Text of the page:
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I was a third semester senior at NC State — a physics major. I had applied for graduate school in physics at State and the University of Virginia, but hadn’t received word on acceptance. Later that October, I was sitting outside a classroom waiting for my next class, when I glanced up at a poster on the bulletin board. It showed a picture of a guy looking through a periscope, with words like “Join the Navy” and “Nuclear Power.” It sounded cool to me. I was taking nuclear physics and quantum mechanics at the time, and I thought “This sounds like a job opportunity.” I pulled off one of the tear-away post cards, filled it out, and mailed it in to the local recruiter in Raleigh.
Things happened fast after that. I got a call from the local recruiting office. They wanted to meet me. I drove there one afternoon, met my recruiter — a Navy pilot — and we got down to business. I took some kind of standardized test and had an interview. I must have scored well. A few days later, I was invited to fly to DC for a series of additional tests, and possibly an interview with … Admiral Hyman Rickover, the father of the nuclear navy.
So, I flew up to Washington, did the tests and interviews, and the rest was history — I got accepted into the US Navy’s Nuclear Propulsion Officer Candidate program. Now, we get to the meat of this post’s title — why did I join in the first place?
As I stated before, I had applied for graduate school, but no word yet on acceptance. What was I going to do in December after I graduated without a path forward? After talking with the recruiter, I realized a few things that added up to my decision:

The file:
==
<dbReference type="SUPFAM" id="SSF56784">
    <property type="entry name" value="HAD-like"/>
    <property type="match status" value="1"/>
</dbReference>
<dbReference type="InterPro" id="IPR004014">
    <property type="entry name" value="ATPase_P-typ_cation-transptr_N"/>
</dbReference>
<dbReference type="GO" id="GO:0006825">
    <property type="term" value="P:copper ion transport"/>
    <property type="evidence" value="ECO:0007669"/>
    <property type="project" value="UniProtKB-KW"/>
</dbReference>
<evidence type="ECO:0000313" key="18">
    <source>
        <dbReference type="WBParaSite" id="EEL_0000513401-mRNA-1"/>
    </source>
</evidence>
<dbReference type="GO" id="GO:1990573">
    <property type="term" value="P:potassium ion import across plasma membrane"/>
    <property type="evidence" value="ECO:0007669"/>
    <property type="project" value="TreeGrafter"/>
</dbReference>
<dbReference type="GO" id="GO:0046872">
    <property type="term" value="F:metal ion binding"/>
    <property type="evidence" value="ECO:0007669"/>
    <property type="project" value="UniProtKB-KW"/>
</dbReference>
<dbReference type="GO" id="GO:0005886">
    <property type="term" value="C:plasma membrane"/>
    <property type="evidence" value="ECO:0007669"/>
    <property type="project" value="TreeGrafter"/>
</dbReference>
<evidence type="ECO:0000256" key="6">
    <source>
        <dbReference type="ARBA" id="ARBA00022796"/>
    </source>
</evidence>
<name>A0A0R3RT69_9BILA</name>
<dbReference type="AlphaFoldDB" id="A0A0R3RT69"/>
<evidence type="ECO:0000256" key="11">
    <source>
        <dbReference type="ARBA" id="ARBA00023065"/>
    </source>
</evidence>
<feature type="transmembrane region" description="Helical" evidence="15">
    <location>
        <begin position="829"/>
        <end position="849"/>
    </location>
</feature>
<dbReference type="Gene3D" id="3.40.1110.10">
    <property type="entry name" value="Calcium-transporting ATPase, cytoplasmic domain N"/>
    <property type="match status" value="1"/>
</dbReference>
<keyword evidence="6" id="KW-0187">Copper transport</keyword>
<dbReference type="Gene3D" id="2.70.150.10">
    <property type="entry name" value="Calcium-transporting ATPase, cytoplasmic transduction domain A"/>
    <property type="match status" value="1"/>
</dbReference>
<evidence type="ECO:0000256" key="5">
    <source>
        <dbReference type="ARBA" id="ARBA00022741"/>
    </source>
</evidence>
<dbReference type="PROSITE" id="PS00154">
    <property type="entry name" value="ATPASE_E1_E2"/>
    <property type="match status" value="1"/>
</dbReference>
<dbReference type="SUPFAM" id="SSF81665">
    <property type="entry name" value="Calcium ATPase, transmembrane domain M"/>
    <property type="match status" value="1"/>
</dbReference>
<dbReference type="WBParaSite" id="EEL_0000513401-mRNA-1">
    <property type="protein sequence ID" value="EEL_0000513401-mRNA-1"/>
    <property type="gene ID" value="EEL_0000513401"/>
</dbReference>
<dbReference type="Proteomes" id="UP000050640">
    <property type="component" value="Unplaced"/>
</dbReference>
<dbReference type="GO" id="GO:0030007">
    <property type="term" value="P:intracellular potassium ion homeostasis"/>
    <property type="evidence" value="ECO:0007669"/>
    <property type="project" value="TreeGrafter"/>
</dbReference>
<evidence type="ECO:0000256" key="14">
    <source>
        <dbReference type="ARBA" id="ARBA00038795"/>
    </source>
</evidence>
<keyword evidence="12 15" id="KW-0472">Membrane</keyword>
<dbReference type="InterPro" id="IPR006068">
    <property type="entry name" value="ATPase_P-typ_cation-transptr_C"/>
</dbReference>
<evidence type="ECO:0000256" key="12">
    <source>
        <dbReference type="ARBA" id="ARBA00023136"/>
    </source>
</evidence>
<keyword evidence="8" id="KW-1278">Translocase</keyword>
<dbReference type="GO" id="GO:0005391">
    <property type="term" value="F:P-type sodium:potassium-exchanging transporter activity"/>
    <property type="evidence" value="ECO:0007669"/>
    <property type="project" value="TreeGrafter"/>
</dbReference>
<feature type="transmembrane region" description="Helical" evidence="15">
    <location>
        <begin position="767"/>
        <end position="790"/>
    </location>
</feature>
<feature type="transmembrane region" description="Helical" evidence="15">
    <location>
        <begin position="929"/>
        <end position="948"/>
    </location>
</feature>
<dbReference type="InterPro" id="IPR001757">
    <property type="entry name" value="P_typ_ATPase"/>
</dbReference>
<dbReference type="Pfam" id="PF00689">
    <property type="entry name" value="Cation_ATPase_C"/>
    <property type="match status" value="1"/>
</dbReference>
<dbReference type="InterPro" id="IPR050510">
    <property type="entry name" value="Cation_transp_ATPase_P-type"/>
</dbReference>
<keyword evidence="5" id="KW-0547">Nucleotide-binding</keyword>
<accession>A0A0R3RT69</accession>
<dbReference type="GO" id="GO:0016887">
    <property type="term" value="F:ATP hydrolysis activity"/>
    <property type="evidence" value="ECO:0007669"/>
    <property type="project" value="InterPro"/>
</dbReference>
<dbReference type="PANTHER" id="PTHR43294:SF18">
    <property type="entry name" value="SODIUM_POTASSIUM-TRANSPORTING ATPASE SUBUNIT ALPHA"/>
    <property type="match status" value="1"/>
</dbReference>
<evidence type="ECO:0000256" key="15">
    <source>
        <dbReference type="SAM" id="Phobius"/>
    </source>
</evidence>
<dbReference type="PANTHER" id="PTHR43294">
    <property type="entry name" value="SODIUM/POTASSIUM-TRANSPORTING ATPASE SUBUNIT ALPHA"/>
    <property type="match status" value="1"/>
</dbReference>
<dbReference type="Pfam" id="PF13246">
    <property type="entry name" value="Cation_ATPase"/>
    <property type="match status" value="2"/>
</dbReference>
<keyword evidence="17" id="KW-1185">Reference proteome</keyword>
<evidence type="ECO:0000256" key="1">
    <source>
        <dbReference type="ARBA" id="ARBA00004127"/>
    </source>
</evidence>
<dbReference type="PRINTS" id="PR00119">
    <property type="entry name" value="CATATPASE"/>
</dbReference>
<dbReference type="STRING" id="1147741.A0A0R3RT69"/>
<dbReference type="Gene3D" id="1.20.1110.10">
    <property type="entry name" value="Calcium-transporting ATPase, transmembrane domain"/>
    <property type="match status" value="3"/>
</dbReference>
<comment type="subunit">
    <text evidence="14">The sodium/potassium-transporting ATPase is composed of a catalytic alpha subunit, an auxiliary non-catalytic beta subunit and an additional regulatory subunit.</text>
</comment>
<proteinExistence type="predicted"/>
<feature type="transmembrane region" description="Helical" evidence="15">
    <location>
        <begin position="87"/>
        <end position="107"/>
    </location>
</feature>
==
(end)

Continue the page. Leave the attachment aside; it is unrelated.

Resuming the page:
- I was tired of going to school and I wanted to get out there and earn a living.
- I didn’t know if I was going to grad school, so my academic future was uncertain.
- Well … being an officer on a nuclear submarine actually sounded kind of cool. It appealed to the kid in me that used to play war with all my friends — except this time, I could do it with real weapons!
So there you have it. No patriotic motive like joining after 9/11 (although my patriotism increased 1000 percent shortly after I joined), no initial desire to serve my country (I cringe when I hear liberals talk about writing a bill to introduce mandatory “National Service” when a kid turns 18), no family tradition to uphold (although I had tons of older relatives who served in the Navy and the Marines during WW2 (including one great uncle was in the Naval Academy when Rickover was there). No, my initial reason was simply to get a job. Ironically, my first one and a half years in the Navy was spent going to school (see Reason #1). However, getting paid to go to school made a big difference…
Fellow Ricochetti who have served in the military — what stories do you have about why you joined? Chasing the dollar as I started out, or patriotism from the git-go?
Regardless of the reasons you folks joined, my military service ended up with me loving this country with all my heart and soul.